Hercules W-2000: The First Rotary-Powered Motorcycle

The Hercules W-2000, the first rotary-powered motorcycle, was developed in the late 1960s based on the Wankel rotary


| March/April 2012


Hercules W-2000
Engine:
294cc air-cooled single rotor Sachs Wankel, 8.5:1 compression ratio, 32hp @ 6,500rpm
Top speed: 90mph
Weight (dry): 381 lb (173kg)
Price then/now: $1,900/$4,000-$7,500

When Ron Schavrien got into motorcycling, he approached it from a different perspective than most people. He wasn’t a piston-crazed high school student, studying the latest motorcycle magazines to scope out the rides, and he didn’t hang around the bikes in the parking lot at lunch time.

Oddly, it wasn’t until he became an emergency medical technician that he even thought to swing a leg over a motorcycle. “As a paramedic, I couldn’t understand why anyone would want to ride a bike,” Ron explains. “It just didn’t make any sense. If a dog ran out in front of you, you’d go down. In 1980, I bought a bike of my own to find out what the attraction was.”

Hook, line and sinker, Ron bit hard, and quickly grasped the attraction of two-wheeled power. He kept his first bike, a 1974 Yamaha TX500, just a few short months before buying a friend’s Honda CX500 because it had saddlebags. Ron did some touring, and the CX kept him occupied until he discovered the Gold Wing. He joined a local Gold Wing group, and soon some of his fellow riders were choosing second motorcycles.



Many were gravitating toward Harley-Davidson Fat Boys, but Ron thought those were common bikes — why not look for something unusual? This was around the time Ron and some motorcycling friends traveled to Europe, in September 2001, just after the airports reopened following 9/11. They rented motorcycles, and rode from Switzerland to Italy to attend the Milan Motorcycle Show.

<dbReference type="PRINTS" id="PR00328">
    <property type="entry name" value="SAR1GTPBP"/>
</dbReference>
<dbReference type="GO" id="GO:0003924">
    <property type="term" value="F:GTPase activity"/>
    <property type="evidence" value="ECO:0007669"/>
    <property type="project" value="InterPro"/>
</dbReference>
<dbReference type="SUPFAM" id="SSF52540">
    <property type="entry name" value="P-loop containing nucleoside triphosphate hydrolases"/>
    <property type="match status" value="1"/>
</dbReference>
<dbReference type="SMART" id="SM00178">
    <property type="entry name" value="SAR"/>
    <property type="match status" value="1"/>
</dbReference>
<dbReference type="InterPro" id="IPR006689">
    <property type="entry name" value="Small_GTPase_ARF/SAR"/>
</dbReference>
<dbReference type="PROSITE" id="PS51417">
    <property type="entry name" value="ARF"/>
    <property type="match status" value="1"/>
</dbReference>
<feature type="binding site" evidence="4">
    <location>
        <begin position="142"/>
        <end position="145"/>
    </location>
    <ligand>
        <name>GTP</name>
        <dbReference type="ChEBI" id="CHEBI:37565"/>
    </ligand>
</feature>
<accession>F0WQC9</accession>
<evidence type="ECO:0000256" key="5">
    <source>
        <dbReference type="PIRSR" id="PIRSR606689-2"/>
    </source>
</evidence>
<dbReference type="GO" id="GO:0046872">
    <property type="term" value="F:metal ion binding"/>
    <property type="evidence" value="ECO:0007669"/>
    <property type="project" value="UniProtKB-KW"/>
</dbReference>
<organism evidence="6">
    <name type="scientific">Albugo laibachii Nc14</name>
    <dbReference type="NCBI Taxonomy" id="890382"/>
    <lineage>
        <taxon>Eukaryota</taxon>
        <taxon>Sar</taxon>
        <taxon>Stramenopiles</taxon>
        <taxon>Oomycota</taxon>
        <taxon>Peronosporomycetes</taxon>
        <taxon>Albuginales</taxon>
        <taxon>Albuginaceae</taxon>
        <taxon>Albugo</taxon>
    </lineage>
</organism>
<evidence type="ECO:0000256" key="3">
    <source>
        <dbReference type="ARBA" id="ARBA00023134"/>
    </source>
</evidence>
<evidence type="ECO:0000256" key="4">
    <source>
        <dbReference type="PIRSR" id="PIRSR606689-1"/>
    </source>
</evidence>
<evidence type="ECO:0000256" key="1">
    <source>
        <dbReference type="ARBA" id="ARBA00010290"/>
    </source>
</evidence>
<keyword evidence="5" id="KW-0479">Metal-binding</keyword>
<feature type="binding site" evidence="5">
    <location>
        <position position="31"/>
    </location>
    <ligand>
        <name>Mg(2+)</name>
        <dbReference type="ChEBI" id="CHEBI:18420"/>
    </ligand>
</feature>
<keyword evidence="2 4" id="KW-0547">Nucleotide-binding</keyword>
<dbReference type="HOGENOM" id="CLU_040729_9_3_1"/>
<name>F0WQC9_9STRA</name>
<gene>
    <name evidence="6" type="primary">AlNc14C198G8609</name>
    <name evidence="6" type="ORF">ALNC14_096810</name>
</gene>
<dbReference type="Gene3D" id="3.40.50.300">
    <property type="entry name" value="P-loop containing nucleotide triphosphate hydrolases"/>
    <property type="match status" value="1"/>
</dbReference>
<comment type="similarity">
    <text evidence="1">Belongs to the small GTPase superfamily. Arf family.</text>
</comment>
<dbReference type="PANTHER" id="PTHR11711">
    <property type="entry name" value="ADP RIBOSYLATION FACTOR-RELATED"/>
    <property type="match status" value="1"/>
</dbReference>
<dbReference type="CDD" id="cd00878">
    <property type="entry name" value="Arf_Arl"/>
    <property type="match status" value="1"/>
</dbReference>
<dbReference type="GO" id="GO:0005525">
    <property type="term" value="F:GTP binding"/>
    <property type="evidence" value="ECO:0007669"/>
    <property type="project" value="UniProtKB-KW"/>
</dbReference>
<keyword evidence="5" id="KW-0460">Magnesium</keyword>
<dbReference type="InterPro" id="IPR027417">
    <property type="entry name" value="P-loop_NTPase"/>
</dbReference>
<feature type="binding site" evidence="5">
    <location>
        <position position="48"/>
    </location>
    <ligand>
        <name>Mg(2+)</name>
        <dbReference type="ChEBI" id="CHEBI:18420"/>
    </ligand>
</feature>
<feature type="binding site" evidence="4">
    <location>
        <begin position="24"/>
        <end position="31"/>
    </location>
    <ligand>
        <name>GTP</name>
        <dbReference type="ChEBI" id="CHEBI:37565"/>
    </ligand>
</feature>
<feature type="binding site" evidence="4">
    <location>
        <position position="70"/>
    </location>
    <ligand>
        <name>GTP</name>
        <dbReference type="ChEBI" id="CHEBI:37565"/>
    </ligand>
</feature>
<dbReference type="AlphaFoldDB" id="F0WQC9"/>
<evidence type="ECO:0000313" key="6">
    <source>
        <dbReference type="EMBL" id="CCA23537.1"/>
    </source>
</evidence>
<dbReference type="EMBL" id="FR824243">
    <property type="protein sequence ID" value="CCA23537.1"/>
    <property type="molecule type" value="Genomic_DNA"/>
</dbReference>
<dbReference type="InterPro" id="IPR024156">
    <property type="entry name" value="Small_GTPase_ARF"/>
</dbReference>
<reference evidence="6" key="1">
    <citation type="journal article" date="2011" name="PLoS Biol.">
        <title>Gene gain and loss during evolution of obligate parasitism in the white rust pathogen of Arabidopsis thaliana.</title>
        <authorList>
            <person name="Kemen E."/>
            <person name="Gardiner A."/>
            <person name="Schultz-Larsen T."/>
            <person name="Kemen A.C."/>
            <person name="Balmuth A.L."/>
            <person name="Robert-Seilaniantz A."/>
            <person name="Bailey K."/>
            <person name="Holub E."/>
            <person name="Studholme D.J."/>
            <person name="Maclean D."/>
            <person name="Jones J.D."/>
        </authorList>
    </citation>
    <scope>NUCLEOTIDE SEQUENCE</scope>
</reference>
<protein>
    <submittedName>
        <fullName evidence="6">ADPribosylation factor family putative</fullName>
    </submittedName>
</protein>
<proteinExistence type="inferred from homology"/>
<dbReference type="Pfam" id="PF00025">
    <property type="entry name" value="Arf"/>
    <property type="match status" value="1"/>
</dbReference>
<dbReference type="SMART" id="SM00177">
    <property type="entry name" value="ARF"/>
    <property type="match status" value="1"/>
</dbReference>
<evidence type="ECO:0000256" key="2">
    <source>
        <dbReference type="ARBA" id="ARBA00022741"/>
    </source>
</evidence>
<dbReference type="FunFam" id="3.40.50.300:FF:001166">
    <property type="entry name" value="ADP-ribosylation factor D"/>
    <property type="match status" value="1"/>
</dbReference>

Running into the rotary: the Hercules W-2000

During that trip Ron also visited the Deutsches Museum in Munich, where he saw a Hercules W-2000 rotary-powered motorcycle. It was love at first sight. “The Hercules was so different from anything I’d ever seen before,” Ron says. “If I was going to get a second bike, I wanted something different.”

JOHNB
12/25/2015 1:05:08 AM

YES, THIS ARTICLE ABOUT A VERY INTERESTING BIKE WAS FUN TO READ. I LIKE THIS BIKE'S SIMPLICITY AND ALTHOUGH THERE IS OIL ADDED TO IT'S GAS, I COULD NOT SEE ANY OIL SMOKE COMING OUT OF THE MUFFLERS IN THE VIDEO. THE OIL TO GAS MIXTURE MUST BE PRETTY LEAN COMPARED TO A SIMILAR ROAD USE TWO STROKE OF THE MID-SEVENTIES. I ENJOY READING ABOUT THE DIFFERENT ENGINE DESIGN BIKES WHICH HAVE BEEN TRIED OVER THE YEARS. IF THIS BIKE AND ENGINE WERE UPDATED TO TODAY'S AVAILABLE TECHNOLOGY, I EXPECT THAT IT'S ENGINE PERFORMANCE COULD BE MUCH IMPROVED. I'D LOVE TO SEE THIS UPDATED ROTARY ENGINE TRIED THESE DAYS ON A BIKE. A VERY GOOD ARTICLE!


Phil Dupin
3/1/2012 3:43:31 PM

Great article and video profile.








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